Years of research have identified a variety of serious health risks associated with downing a couple of energy drinks, such as liver damage, increased blood pressure, tooth erosion and more.
Despite the warnings, energy drinks are still among the most commonly used dietary supplements in the United States. In fact, according to the National Center for Complementary and Integrative Health, “almost one-third of teens between 12 and 17 years drink them regularly.”
Now, new research to be presented at the American Heart Association’s summit in Chicago next week suggests consuming just one drink can lead to negative effects on blood vessel function.
For the study, scientists at the McGovern Medical School in Houston examined 44 nonsmoking young and healthy medical students in their 20s. They tested baseline endothelial function (or blood vessel function) and then tested it again 90 minutes after the participants consumed one 24-ounce energy drink. Endothelial function is a powerful indicator of cardiovascular risk.
The researchers also recorded artery flow-mediated dilation using an ultrasound that reveals overall blood vessel health before and after the 90-minute mark.
What they found was an acute impairment in vascular function after just one drink. At baseline, vessel dilation was, on average, 5.1 percent in diameter. After 90 minutes and one drink later, vessel dilation fell to 2.8 percent in diameter.
According to lead researcher John Higgins, that reduction can restrict blood flow and oxygen delivery.
“It's more work for the heart and less oxygen supply for the heart. This could explain why there have been cases where kids have had a cardiac arrest after an energy drink,” he told HealthDay.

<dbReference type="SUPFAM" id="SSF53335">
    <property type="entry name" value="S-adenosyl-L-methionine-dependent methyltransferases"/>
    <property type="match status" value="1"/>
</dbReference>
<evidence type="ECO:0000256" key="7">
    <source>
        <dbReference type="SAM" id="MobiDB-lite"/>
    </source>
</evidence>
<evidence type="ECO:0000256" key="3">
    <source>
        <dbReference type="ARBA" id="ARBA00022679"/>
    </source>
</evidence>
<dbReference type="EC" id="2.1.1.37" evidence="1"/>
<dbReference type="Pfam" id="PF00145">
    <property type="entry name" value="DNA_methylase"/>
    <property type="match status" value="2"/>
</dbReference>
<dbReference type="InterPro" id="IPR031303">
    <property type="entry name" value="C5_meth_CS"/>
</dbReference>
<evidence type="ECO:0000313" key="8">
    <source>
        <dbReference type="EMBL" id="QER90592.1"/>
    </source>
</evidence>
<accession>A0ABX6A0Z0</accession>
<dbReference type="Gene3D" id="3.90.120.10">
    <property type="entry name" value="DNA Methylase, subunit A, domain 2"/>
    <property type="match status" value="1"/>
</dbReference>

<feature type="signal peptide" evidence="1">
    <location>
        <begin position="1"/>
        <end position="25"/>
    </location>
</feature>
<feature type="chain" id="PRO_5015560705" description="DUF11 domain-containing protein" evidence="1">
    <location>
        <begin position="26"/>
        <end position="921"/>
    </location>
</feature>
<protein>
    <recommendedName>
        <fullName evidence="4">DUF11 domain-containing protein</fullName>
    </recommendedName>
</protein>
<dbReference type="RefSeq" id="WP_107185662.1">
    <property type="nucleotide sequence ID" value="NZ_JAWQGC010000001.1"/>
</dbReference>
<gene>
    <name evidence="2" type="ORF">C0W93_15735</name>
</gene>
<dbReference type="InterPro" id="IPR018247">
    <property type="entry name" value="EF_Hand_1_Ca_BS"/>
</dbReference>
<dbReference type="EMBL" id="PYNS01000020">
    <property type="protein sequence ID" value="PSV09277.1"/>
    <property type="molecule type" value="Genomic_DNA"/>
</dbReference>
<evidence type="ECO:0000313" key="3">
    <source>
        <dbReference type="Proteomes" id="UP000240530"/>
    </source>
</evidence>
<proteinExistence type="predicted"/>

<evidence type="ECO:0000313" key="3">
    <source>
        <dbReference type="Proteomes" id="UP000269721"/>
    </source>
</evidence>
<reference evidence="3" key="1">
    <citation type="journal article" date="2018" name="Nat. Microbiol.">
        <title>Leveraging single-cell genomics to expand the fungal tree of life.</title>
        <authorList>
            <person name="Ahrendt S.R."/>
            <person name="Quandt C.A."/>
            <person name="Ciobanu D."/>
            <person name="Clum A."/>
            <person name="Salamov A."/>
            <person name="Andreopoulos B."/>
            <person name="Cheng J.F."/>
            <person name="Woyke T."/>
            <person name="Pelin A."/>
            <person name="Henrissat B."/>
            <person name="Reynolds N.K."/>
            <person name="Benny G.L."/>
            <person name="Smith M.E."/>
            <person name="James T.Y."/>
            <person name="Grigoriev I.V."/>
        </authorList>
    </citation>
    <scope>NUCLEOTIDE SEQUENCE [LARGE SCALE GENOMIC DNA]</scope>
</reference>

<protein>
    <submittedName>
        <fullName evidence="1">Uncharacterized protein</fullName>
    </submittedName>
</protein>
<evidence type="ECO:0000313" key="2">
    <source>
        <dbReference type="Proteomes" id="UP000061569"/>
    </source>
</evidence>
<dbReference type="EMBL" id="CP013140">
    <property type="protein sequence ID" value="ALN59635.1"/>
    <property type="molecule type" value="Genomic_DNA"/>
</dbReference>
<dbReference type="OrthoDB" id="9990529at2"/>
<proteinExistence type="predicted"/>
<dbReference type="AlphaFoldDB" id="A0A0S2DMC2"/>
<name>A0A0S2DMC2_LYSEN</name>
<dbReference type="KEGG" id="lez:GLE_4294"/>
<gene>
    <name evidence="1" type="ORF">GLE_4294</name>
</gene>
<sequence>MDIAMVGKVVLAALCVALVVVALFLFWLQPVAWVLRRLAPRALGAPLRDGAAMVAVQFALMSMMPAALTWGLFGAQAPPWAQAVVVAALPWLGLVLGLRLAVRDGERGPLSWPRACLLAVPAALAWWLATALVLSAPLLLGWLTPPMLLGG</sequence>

The reduction’s effects can ultimately lead to an increased risk of high blood pressure, coronary heart disease, stroke or rheumatic heart disease, in addition to other vascular diseases.
While the study is small and only examines the acute effects of energy drinks, Higgins and his colleagues believe the combination of caffeine, taurine, sugar and other ingredients are responsible for any negative effects.
As the American Heart Association has previously noted, "added sugars contribute zero nutrients but many added calories that can lead to extra pounds or even obesity, thereby reducing heart health."
And while caffeine has also been linked to health benefits, the recommended daily limit is 400 milligrams for adults. But some energy drinks contain more than 200 milligrams per ounce, including the concentrated so-called “energy shots.”
Still, industry groups argue their drinks are safe.
“Mainstream energy drinks contain about half the caffeine of a similarly sized cup of coffeehouse coffee, and have been extensively studied and confirmed safe for consumption by government safety authorities worldwide," William Dermody, spokesman for the American Beverage Association, said in response to the study. “Nothing in this preliminary research counters this well-established fact.”
The researchers are scheduled to present their findings, considered preliminary until published in a peer-reviewed journal, on Monday, Nov. 12.
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